Helix #2

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"Put Up Your Hands" by Terry Bisson
"Forward" by Doranna Durgin
"The Padre, the Rabbi, and the Devil His Own Self" by Melanie Fletcher
"Real North" by Jay Lake
"Port Custodial Blues" by Vera Nazarian
“Captive Girl" by Jennifer Pelland
"Tonino and the Incubus" by Peg Robinson

Helix #2 delivers a diverse range of stories: some satirical, some poetic, and most memorable in one way or another.

Terry Bisson
’s “Put Up Your Hands,” featuring an interview between radio commentator Maria Striver and hip-hop sensation Bling Bling Fling, is little more than a diatribe against hip-hop and rap music. Bisson’s sweeping condemnation of low-brow rap may be well deserved, but if he feels so strongly about the topic, he should have written an op-ed piece. “Put Up Your Hands” fails as science fiction, speculative fiction, or as any form of written entertainment.

Augie, the stubbornly illiterate hero of Doranna Durgin’s “Forward,” is a frustrated janitor who has bucked tradition and the law to travel forward into the future. By doing so, he hopes to prove himself to his mother and to the world.

“Forward” turns on its ending, and indeed, the whole story is constructed so as to make the punch line possible. Yes, it made me laugh, but I also felt like I had just witnessed the operation of a clever mechanism, a wind-up toy, rather than a living, breathing story.

Melanie Fletcher’s “The Padre, the Rabbi, and the Devil His Own Self,” a story of demonic possession and earthly revenge, goes for the easy laughs. Deliverance-style yokels, a wisecracking rabbi, and a crooked faith healer: no character strays far from his stereotype. If you’re looking for something edgy, surprising, or challenging, this isn’t your story. Nevertheless, the tale moves quickly, providing lots of grins and a few outright belly laughs. It works well as light entertainment.

In contrast, Jay Lake’s “Real North” challenges the reader on many levels. Several vignettes, told in a variety of voices and styles, present an exotic geography. The vignettes vary in effectiveness—I was particularly moved by the first “true story” and the third—but they are all oddly evocative, like a poem that barely escapes explication. I was reminded of Jack Vance’s Tales of the Dying Earth, and also of Jorge Luis Borges’ earlier short stories. Honestly, I don’t pretend to understand “Real North,” but I enjoyed reading it just the same.

Teal Wade, the first-person protagonist of Vera Nazarian’s delightful “Port Custodial Blues,” is a Cleanser: a member of a religious sect that believes janitorial work is sacred. Teal cleans the waste facilities at a spaceport which caters to a variety of curious species. Much of the enjoyment derives from Nazarian’s creativity with regard to these species’ bathroom habits, but she gives us a plot-driven story, too. A chip containing sensitive information is missing, and the authorities suspect it’s hiding in the digestive tract of one (or more) of the spaceport’s denizens. Thanks to his unusual occupation, Teal becomes a primary player in the mystery, in more ways than one.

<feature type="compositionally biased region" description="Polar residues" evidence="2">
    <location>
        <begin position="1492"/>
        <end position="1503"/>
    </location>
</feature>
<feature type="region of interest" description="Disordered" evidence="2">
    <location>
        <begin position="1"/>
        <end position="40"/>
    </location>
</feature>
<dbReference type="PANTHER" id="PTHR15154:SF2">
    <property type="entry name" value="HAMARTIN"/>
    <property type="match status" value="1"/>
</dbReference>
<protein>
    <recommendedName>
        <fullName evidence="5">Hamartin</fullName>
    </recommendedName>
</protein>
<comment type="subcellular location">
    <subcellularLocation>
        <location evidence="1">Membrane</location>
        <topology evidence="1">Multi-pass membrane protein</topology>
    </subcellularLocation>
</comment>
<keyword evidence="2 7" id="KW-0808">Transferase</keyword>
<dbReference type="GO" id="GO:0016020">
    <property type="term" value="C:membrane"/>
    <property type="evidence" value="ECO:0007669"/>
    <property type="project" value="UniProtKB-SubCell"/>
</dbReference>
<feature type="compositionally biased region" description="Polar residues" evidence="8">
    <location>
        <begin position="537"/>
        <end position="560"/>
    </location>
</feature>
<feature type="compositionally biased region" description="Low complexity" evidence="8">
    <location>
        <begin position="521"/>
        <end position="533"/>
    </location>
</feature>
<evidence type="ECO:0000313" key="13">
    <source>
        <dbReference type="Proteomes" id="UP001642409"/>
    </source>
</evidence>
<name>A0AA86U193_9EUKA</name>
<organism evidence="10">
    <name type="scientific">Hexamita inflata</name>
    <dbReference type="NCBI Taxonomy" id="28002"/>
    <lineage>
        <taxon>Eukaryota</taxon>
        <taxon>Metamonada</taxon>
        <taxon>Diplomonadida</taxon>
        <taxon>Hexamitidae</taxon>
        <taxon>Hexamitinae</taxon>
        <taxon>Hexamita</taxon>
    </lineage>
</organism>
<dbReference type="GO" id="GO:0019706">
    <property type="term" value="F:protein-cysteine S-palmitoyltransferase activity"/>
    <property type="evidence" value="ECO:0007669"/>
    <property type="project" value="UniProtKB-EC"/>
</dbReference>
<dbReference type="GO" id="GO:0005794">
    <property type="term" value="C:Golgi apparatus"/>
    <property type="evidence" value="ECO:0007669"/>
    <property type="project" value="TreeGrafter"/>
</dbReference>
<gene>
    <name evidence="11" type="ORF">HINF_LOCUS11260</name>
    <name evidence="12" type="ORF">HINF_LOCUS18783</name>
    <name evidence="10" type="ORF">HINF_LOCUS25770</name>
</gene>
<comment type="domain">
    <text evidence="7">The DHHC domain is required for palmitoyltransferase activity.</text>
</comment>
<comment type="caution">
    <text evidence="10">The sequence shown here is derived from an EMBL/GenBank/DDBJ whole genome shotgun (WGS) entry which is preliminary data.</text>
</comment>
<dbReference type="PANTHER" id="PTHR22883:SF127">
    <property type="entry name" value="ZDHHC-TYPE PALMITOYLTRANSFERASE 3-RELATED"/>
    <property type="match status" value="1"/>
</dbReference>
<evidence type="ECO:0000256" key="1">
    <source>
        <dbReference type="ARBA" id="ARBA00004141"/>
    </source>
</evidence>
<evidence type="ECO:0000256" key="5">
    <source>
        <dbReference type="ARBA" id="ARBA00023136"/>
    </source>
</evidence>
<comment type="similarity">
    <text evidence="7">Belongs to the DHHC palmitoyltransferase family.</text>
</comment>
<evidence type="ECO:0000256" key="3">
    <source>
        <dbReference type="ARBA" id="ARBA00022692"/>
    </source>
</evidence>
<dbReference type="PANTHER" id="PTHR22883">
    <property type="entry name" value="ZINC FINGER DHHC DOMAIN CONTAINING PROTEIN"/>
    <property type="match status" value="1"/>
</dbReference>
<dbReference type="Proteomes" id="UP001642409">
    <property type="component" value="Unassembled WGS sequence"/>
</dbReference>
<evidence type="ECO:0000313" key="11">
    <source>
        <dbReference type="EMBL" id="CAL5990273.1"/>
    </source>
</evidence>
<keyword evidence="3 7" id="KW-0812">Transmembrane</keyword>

“Port Custodial Blues” is funny and smart. The setting makes the story; the mystery is little more than window dressing, and the ending, while conclusive, left me wanting more.

Jennifer Pelland’s “Captive Girl” is a mesmerizing, compelling love story. Ten years ago, Alice was orphaned when her colony was attacked, possibly by extraterrestrials. She and two other young girls volunteered themselves to be horribly modified into cyborgs capable of scanning their planet’s surroundings for threats. Now, nineteen-year-old Alice has two things that keep her going: her commitment to her job, and her caretaker, Marika, whom Alice loves. But what will happen to her if she loses both?

It’s a provocative and disturbing story, one which explores questions about a child’s rights to her own body, the nature and necessity of sacrifice, and the demands of love. Is Marika and Alice’s relationship sick, sweet, or something in between? Pelland provides no easy answers, but she has given us much to think about. “Captive Girl” is certainly this issue’s most memorable story.

Peg Robinson
’s richly detailed “Tonino and the Incubus” is an unusual fantasy about a gigolo, Tonino, whose aged clients are stalked and killed by an incubus assuming Tonino’s form. Early on, Tonino clashes with resident Archcleric Prieta Safina, “of the Order of Renunciation, who give themselves over to prayer and asceticism that they may better pursue that most mysterious and paradoxical of gods, the Hidden One, who passes unheralded and unrecognized, working wonders that cannot be spoken of in forms that surprise even the other gods.” Safina believes Tonino bears responsibility for the deaths, and would see him burn for it. Tonino, however, hopes to catch the incubus and banish him from his city.

Robinson tells her story with the sensuousness the subject matter demands, achieving a lushness suggestive of stories from The Book of One Thousand and One Nights. I suspect many readers will pick this story as their favorite from Helix #2.